Even before the wheels hit the track, high-speed rail would have a booming economic impact on Colorado, producing more than 10,000 jobs a year during construction.
In all, the project would create 115,000 jobs over a 10-year construction period, said David Krutsinger, transit and rail program manager with the Colorado Department of Transportation.
"It's very significant," he said.
Still, nothing is likely to happen any time soon.
High-speed rail is the subject of the Interregional Connectivity Study by the Colorado Department of Transportation.
It's chugging along.
The study wrapped up its public meetings in November and next will be presented to the state's Transportation Commission.
"We expect to have a draft report released some time in January," Krutsinger said.
The Transportation Commission will review the report and consider action some time in March, he said.
"I think the commission will accept it as a vision of the future," he said. "The development of the funding is something that will have to occur over a period of many years. We've got enough information to know it's a good deal for the state of Colorado, but it can't be done without revenue sources."
Therein lies the rub.
High-speed rail in Colorado is a multibillion-dollar project without funding.
It will compete with other state budget demands, such as a wide array of other transportation projects.
"Cost is the major issue," said El Paso County Commissioner Sallie Clark. Clark is on the board of the Pikes Peak Area Council of Governments.
"It's great to look at transportation options as we get more populated as a state," she said.
"How many of us would love to just hop on a train to Denver? I'm one of those, but there has to be a good financial return on the investment."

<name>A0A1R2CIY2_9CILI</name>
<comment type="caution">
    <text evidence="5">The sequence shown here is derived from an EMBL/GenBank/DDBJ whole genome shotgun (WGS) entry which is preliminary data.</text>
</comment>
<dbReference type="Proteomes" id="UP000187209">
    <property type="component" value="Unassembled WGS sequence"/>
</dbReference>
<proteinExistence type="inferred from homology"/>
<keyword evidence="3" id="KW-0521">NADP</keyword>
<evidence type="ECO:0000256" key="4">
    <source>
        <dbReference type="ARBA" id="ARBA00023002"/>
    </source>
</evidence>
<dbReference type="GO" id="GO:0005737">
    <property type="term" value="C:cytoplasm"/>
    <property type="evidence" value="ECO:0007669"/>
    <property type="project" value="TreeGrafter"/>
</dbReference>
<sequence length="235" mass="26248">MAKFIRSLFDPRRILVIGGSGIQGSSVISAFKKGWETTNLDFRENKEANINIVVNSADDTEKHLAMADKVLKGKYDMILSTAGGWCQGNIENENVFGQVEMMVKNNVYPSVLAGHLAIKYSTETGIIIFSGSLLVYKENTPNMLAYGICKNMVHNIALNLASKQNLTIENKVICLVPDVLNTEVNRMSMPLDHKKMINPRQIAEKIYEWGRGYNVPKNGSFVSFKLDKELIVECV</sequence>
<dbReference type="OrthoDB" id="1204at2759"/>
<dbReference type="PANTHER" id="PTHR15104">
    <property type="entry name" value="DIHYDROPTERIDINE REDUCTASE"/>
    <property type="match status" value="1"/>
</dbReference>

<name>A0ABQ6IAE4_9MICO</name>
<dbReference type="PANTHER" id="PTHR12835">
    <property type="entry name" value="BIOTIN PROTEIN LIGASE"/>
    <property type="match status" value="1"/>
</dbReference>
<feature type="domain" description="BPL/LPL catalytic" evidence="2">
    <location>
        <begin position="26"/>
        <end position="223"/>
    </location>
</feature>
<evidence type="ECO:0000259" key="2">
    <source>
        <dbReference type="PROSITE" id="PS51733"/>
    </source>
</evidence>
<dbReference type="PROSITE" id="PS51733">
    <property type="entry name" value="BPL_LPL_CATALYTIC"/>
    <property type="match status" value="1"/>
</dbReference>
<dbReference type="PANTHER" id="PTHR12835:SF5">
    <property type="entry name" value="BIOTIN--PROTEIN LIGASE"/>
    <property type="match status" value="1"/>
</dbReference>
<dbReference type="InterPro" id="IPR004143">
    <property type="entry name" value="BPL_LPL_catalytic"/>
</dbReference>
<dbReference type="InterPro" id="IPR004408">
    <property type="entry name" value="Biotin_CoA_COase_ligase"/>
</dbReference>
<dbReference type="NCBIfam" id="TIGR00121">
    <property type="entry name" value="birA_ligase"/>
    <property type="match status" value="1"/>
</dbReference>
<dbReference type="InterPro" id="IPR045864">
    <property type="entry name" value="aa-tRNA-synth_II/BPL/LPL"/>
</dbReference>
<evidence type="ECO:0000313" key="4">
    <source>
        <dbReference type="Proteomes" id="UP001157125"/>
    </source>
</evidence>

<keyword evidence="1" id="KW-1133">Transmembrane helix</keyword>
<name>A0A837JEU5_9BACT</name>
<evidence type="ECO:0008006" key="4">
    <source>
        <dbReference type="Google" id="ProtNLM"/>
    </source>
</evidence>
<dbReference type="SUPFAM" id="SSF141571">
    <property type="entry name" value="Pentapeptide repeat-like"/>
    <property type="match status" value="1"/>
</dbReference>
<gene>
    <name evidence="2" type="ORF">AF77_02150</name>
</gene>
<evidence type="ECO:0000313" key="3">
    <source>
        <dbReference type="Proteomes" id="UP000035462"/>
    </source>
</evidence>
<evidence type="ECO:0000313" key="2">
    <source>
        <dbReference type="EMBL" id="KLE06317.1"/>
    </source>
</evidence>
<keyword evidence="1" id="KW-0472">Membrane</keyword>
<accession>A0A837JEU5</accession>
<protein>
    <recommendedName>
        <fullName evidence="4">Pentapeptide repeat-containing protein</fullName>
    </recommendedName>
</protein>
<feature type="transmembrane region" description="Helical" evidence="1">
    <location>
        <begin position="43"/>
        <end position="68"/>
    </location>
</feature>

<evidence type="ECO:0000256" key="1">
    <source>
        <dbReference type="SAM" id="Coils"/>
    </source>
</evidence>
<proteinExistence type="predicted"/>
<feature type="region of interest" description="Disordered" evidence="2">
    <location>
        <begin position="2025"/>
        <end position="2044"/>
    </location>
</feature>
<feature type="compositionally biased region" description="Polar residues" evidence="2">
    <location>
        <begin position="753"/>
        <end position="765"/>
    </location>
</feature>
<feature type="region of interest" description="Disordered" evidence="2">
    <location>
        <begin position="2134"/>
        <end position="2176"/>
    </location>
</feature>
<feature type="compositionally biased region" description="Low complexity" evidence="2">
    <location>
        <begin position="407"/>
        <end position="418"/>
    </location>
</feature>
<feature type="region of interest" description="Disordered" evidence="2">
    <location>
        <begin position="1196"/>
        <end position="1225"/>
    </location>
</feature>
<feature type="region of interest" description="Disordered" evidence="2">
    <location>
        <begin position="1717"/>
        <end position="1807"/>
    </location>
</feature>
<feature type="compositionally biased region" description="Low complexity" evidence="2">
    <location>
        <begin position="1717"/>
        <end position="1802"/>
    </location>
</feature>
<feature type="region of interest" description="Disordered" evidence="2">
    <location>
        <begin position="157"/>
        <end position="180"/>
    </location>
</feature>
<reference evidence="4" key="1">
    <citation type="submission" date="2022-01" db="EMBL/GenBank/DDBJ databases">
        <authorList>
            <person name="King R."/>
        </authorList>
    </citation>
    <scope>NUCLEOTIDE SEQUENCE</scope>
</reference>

The study does, however, open the gate to federal funding.
"Its put us at least in line with other states that would be going after federal funding," Krutsinger said. "I think that's the main thing this study has accomplished. It demonstrates that we are ready and intend to request federal funding."
The line running along the I-25 corridor between Fort Collins and Briargate in north Colorado Springs remains the favored option for the first push for funds, he said.
The entire project, which includes rail on the I-70 corridor from Denver to Vail and the I-25 corridor from Fort Collins to Pueblo, carries the hefty price tag of $30 billion.
The Fort Collins to Briargate stretch costs about a third of that at $10 billion, but has roughly 75 percent of the potential ridership.
"This is the best place to start," Krutsinger said. "It creates the foundation to do the rest later."
No specific station locations have been set, but, in Briargate, a station likely would be at I-25 and the Briargate exit, he said.
Other stations would be in Monument, Castle Rock, and RidgeGate on the south edge of the Denver Tech Center.